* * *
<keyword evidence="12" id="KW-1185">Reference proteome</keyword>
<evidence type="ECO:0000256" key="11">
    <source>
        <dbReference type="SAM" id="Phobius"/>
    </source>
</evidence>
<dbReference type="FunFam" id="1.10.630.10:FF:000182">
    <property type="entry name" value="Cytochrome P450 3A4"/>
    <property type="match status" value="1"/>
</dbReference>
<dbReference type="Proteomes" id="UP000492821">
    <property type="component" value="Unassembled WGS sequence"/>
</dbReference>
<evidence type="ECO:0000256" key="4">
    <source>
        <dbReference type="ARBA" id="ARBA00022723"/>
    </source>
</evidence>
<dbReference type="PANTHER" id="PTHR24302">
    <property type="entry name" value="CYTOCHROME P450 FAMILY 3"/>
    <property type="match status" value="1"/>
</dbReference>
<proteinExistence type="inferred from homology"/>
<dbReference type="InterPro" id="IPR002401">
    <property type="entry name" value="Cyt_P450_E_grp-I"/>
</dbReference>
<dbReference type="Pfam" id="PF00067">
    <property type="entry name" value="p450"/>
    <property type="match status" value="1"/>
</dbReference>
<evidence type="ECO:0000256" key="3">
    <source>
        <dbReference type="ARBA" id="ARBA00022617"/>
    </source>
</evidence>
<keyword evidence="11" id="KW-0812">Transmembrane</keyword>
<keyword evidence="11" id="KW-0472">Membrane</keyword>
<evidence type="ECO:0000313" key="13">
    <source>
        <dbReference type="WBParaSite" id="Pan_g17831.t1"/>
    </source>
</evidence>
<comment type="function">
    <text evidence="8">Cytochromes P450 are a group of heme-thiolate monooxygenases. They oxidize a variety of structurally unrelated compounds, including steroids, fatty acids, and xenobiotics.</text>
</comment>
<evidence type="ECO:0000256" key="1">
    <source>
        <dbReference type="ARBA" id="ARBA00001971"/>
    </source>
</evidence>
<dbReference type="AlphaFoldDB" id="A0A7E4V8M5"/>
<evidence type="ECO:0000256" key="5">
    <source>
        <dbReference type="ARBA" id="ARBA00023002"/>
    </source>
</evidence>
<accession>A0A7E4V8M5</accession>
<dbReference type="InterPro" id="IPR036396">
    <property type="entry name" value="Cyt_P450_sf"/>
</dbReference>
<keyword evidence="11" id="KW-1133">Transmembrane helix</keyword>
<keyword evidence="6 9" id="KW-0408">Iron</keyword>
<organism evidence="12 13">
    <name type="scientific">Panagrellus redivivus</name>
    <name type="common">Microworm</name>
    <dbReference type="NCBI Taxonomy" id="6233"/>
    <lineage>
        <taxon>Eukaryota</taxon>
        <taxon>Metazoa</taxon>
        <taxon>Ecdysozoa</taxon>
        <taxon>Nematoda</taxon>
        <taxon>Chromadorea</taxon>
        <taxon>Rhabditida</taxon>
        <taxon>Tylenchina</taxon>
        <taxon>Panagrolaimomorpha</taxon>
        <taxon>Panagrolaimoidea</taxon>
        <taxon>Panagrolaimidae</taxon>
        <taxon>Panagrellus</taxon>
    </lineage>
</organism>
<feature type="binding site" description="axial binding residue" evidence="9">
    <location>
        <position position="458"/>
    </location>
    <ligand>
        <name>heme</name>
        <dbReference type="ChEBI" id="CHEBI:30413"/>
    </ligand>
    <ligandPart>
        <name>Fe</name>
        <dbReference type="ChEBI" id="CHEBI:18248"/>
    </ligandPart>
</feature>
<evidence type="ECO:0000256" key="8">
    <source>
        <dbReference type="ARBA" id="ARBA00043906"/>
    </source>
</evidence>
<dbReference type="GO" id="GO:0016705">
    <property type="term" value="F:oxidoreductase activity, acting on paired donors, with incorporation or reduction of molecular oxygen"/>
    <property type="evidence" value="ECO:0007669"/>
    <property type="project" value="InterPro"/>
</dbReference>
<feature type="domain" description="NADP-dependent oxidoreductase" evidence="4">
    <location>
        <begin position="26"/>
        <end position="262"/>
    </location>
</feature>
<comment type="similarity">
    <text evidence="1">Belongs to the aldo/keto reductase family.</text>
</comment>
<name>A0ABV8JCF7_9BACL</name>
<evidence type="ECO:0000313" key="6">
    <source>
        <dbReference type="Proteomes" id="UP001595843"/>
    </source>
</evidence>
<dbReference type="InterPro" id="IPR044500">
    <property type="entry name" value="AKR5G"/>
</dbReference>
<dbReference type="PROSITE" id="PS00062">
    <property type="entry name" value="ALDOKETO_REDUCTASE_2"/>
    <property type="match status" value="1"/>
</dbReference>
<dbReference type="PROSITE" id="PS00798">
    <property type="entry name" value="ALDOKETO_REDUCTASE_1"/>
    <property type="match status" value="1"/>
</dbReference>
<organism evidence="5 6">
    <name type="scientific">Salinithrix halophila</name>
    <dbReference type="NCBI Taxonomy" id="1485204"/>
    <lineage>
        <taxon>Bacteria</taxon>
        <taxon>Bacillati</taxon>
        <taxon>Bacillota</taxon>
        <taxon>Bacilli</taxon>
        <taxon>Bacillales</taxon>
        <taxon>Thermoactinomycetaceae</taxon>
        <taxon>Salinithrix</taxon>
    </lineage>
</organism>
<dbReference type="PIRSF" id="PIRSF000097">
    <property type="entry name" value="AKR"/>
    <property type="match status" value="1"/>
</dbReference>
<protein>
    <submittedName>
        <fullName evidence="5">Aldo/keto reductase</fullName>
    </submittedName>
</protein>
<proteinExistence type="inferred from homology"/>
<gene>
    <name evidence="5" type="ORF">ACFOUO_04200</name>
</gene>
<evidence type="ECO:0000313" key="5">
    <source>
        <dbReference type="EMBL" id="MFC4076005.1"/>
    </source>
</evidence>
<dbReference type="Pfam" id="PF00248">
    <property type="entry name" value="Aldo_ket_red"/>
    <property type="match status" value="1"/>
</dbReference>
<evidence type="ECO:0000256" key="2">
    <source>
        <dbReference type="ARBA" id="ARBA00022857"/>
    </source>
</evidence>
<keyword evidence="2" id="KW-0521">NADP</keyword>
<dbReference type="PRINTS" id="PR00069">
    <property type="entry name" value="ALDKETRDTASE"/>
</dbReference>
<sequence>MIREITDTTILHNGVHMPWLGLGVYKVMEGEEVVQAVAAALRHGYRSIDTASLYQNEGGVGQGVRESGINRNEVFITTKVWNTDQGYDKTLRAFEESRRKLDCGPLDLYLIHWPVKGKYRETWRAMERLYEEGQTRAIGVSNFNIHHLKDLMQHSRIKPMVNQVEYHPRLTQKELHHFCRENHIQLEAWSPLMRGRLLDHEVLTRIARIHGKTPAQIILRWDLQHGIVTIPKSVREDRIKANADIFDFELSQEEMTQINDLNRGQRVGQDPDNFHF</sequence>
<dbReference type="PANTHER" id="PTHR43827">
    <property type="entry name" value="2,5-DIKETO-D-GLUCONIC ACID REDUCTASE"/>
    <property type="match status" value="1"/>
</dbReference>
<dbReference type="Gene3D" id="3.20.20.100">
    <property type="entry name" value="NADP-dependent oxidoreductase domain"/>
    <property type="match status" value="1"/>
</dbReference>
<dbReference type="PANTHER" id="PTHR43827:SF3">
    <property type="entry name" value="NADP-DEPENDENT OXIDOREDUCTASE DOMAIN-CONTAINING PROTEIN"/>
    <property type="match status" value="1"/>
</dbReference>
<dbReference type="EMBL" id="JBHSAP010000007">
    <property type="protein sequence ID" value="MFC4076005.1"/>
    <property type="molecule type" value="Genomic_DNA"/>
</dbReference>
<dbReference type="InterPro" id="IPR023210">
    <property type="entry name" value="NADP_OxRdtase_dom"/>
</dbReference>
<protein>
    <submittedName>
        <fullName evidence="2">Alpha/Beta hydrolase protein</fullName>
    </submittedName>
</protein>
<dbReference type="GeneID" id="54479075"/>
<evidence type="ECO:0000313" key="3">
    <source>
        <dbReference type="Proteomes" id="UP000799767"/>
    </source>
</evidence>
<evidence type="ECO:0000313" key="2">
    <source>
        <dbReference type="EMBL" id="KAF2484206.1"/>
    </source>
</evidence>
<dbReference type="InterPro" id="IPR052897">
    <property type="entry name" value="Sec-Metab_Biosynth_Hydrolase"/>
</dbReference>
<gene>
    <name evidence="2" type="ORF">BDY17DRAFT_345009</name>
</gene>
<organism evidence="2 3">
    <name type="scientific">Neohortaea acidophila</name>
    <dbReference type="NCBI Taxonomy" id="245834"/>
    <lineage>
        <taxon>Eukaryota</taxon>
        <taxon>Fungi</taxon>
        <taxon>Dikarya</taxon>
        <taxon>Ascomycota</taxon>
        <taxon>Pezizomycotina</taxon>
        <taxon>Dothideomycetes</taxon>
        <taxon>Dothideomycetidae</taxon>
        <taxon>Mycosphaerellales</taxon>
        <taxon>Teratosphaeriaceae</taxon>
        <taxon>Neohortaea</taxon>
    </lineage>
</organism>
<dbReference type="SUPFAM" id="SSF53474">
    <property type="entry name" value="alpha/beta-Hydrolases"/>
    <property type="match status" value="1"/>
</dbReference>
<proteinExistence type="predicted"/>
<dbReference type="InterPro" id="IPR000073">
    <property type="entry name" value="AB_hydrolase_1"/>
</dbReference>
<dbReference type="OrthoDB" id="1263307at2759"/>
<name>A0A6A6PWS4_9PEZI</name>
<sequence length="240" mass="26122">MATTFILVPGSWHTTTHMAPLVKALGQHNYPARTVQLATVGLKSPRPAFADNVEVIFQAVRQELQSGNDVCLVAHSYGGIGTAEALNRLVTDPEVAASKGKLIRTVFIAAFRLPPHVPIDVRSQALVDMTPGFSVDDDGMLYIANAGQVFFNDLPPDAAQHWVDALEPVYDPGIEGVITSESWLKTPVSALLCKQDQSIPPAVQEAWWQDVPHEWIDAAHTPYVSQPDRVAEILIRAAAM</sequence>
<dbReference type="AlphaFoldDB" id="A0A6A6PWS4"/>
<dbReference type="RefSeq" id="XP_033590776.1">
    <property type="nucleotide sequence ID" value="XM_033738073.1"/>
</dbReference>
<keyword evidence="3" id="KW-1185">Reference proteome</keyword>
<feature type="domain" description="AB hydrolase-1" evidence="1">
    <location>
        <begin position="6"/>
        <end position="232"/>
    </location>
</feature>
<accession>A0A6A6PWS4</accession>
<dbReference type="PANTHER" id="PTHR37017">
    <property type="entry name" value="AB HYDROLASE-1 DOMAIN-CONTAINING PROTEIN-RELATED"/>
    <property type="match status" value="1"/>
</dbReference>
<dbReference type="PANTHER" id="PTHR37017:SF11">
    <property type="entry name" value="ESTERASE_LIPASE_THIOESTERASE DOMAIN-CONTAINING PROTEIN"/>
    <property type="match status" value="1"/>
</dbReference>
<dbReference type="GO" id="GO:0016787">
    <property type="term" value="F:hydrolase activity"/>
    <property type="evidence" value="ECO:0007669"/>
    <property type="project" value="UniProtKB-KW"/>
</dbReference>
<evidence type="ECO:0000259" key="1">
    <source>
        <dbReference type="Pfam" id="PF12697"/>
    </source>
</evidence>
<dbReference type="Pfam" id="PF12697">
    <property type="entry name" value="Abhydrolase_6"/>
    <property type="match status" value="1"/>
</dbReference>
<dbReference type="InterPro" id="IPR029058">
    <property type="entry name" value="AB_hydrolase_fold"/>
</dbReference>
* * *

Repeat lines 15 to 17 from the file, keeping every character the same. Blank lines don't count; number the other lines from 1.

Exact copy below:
    <source>
        <dbReference type="ARBA" id="ARBA00022723"/>
    </source>